Exclusive access from $6.55/month
With two weeks to go to round 4 of the WA State Rally Championship (Donnelly Rally), an advert caught my on the RallySport Mag website. The ad was simple: In Car Cameras.

I clicked on the ad and had a look. Three different types of camera, ranging from a 3mb standard ($259.00) to a 5mb wide angle ($349.00).

Truth be known, a week before I had been at a club Khanacross and seen one of these cameras mounted in a car. I asked the driver (who I knew well) about the camera and he showed me and explained how it worked. The camera was tiny! Lightweight, compact and encased in a water proof mounting case.

Two days after placing the order online, the camera was in my hands. Opening the box revealed the tiny wide-angle lense camera, clear mounting case and a range of different mounts and brackets. All that was needed was an SD card and some AAA batteries.

Reading through the instructions proved fairly easy to understand and the camera was supplied with a sturdy suction cup mounting as well as double sided tape mounts as well. "Double sided tape?" I thought, I don't think that will hold on in a rally car. With the minute weight of the camera, the double sided tape mounts proved that they stick like, well, you know, the proverbial to a blanket.
Before the rally we performed some camera tests on a road car and various places on the rally car to get the best set up. We found the suction cup holds very well on clean glass, however a dirty side window on the WRX saw some inadvertent impact testing of the Go-Pro on the bitumen highway at 100km/h.

Surprisingly, the Go-Pro captured the whole thing without dropping a single frame or distorting sound. The clear plastic mounting case only had a minor scuff after finishing its stunt action and the footage makes for entertaining viewing!

After surviving the tarmac at 100km/h, I was very impressed with the Go-Pro and realised the potential of a whole new world of motorsport footage. We decided that external mounting may be a problem with over hanging shrubs, etc., and also mud may obscure the lense.
It didn't take long for my team mates Kiel Douglas (V8 Commodore) and Geoff Leatt-Hayter (Ford Escort MKII) to order Go-Pro cameras for their own cars for the upcoming rally.

We all bought 2x 2GB SD cards and several of the recommended Energiser Lithium batteries. I mounted my camera to the WRX's roll cage just behind the seats. I made up a small bracket to attach the double sided tape camera mount to. I have now discovered that Go-Pro also make a separate roll cage mounting kit.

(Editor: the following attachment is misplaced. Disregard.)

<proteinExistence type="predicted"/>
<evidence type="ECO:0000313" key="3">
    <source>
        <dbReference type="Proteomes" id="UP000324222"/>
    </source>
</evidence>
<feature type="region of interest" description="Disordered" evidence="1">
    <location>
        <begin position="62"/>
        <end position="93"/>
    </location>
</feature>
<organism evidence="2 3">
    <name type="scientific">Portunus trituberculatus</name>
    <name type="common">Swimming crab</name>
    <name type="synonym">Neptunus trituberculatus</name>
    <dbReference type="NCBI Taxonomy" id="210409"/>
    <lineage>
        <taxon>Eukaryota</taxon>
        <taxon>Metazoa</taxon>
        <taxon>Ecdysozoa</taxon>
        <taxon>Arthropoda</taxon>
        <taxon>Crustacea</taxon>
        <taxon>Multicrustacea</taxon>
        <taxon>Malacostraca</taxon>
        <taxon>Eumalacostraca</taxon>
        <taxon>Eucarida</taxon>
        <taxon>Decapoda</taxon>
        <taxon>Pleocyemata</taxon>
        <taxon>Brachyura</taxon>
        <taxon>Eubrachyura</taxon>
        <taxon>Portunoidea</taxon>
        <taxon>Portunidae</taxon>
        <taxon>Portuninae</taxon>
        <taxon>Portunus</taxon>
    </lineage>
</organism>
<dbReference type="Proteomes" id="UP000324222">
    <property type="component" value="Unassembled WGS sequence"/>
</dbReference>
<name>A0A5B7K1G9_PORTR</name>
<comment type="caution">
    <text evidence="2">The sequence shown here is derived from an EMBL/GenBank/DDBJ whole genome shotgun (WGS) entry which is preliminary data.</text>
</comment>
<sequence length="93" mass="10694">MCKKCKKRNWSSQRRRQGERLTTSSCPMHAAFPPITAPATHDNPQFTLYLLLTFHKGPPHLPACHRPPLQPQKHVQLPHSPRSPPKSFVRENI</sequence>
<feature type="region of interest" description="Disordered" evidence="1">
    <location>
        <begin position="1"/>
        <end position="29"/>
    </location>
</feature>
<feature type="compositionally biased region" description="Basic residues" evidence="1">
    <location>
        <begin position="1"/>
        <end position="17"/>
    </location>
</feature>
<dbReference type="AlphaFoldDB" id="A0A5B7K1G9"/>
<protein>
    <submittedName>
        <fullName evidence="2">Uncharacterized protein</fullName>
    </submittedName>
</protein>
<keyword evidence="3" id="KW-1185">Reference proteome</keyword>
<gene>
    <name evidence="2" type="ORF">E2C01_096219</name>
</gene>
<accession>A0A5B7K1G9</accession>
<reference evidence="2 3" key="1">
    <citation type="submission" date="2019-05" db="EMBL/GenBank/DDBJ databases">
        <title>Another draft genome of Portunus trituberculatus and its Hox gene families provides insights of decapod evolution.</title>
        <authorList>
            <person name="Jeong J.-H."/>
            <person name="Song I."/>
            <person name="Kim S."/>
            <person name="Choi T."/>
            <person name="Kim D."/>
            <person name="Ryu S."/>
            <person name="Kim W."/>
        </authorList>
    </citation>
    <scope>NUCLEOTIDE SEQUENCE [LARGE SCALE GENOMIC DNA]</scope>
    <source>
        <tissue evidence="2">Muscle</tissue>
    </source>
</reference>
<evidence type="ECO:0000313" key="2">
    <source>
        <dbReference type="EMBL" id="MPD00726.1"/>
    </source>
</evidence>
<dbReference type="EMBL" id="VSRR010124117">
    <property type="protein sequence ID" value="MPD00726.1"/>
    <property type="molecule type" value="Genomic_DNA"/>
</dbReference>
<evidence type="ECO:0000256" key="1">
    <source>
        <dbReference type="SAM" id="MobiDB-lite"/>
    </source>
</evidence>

We mounted Geoff's camera on the dash of the Escort and Kiel's camera upside down from the intercom in the Commodore, both using the double sided tape mounts. Incidentally, the Go-Pro has a setting to provide footage the right way up when the camera is mounted upside down. There's also a swag of other settings on the Go-Pro for different applications, including still photos.
During the rally, we simply had to remember to push the record button at the start of the stage and the same again after the flying finish. At each service, one of our dedicated crew quickly jumped in each car, removed the camera from its quick release mounting case and swapped the SD cards over.

As the 2GB SD card is rated to hold approx 1 hour of footage and the batteries would last about 2 hours, changing the cards at every service ensured the capture of every second of the action. We changed the batteries at the half way service, just to be on the safe side.

With a laptop standing by in the service area, we could download the footage straight from the SD cards after each service and the crew could watch the previous stage’s in-car footage back in real time. The cameras also come with a USB/RCA leads to allow download direct to a computer or output from the camera straight to TV.
Before we get to the quality of footage, I'll touch on some advantages of using the Go-Pro.
  • No wiring of any kind, the whole unit is self contained for power and recording.
  • No moving parts, the Go-Pro is totally unaffected by shock or vibration.
  • Quick release mounting case. The camera can be removed and re-installed without affecting the angle or position of mountings.
  • Light weight.- the whole set up weighs around 15g.
The most important part, how good was the footage?

We were all keen to see our in-car action, especially as two of the three of us had top ten finishes. Over a few beers we all huddled around the laptop to look at the footage. We were all impressed. The tiny cameras had produced some amazing footage, especially for the size and cost of the units.

Geoff's footage from his dash position was certainly the best to see the roads. Kiel's camera was mounted much higher than Geoff's and further back in the big Commodore. The result was a great view of the in car. My camera, mounted just behind the seats, yielded the best combination of road and interior, however all three views were good.

The only down fall we found with the Go-Pro was the night footage. The cameras are more designed for daylight or bright light use, however Geoff's night footage is watchable from the dash mounting. Looking at my footage, the Go-Pro seemed to pick up the map reading light in the car and the focus outside was not so sharp in the darkness.

Still, with all the other advantages of the Go-Pro and the price, who cares?!

I would definitely recommend the Go-Pro Hero for any form of motorsport and with water resistance to 30 metres, it’s great for snorkelling and diving too. Some of the guys are also talking about mountain and trail bike mountings for the Go-Pro.
To get your own Go-Pro Hero click here. View our short in-car video clip below.
- Karl Drummond

Get full, exclusive access for only $6.55/month.
  • Full access
  • Exclusive news
  • Store & Tour discounts

Show Your Support


Recent Posts